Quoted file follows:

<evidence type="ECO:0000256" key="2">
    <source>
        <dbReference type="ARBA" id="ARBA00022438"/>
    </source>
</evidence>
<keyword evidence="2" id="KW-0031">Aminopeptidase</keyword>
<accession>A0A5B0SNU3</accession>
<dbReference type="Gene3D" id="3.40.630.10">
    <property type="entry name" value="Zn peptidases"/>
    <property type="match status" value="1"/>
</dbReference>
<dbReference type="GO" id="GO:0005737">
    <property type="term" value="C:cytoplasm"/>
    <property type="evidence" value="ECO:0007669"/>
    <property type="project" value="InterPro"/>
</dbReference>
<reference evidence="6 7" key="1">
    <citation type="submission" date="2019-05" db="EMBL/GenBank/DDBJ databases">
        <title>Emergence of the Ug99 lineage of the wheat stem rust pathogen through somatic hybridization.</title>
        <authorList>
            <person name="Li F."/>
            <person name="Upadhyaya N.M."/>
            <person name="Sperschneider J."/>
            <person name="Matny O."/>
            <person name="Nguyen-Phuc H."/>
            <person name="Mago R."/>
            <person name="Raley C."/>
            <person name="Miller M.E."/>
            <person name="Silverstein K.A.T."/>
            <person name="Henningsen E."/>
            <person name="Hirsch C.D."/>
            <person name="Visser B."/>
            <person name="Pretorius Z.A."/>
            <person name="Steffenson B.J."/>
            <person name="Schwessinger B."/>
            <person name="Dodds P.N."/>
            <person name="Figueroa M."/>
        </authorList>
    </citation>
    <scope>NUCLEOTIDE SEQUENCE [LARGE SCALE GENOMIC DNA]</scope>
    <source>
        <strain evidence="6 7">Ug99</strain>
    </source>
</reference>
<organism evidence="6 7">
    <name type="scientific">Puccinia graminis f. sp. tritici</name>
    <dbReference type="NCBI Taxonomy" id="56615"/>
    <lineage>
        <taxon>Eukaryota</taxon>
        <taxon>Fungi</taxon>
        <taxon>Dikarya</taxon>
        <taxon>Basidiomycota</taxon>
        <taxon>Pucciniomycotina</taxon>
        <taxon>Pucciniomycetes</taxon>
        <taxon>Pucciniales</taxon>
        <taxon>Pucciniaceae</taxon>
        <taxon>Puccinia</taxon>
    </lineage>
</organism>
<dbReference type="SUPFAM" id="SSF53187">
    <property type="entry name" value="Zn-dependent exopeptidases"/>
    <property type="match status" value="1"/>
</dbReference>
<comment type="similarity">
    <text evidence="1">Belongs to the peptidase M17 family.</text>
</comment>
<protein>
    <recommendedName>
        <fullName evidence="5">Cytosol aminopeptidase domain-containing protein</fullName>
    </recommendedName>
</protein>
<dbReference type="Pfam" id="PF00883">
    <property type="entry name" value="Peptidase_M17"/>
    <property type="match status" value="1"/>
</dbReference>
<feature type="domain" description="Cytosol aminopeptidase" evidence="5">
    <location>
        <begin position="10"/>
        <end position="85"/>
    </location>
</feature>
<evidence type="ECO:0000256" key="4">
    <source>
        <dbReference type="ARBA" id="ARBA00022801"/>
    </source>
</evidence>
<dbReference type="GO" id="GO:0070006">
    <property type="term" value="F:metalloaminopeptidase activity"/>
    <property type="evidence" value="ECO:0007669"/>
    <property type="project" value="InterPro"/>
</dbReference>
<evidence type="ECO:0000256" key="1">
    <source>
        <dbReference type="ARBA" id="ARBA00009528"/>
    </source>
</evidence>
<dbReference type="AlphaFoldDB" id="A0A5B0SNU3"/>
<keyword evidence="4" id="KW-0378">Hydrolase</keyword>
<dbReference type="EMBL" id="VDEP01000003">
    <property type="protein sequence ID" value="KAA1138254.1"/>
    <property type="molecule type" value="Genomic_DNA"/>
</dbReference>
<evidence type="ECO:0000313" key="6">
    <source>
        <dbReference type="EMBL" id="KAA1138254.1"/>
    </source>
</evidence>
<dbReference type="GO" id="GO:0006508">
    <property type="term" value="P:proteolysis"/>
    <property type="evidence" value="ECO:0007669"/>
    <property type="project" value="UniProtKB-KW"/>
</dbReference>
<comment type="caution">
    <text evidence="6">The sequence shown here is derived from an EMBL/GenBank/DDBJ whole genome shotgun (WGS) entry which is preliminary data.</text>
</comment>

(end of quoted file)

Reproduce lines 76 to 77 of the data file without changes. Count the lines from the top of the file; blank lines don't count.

<feature type="domain" description="Cytosol aminopeptidase" evidence="5">
    <location>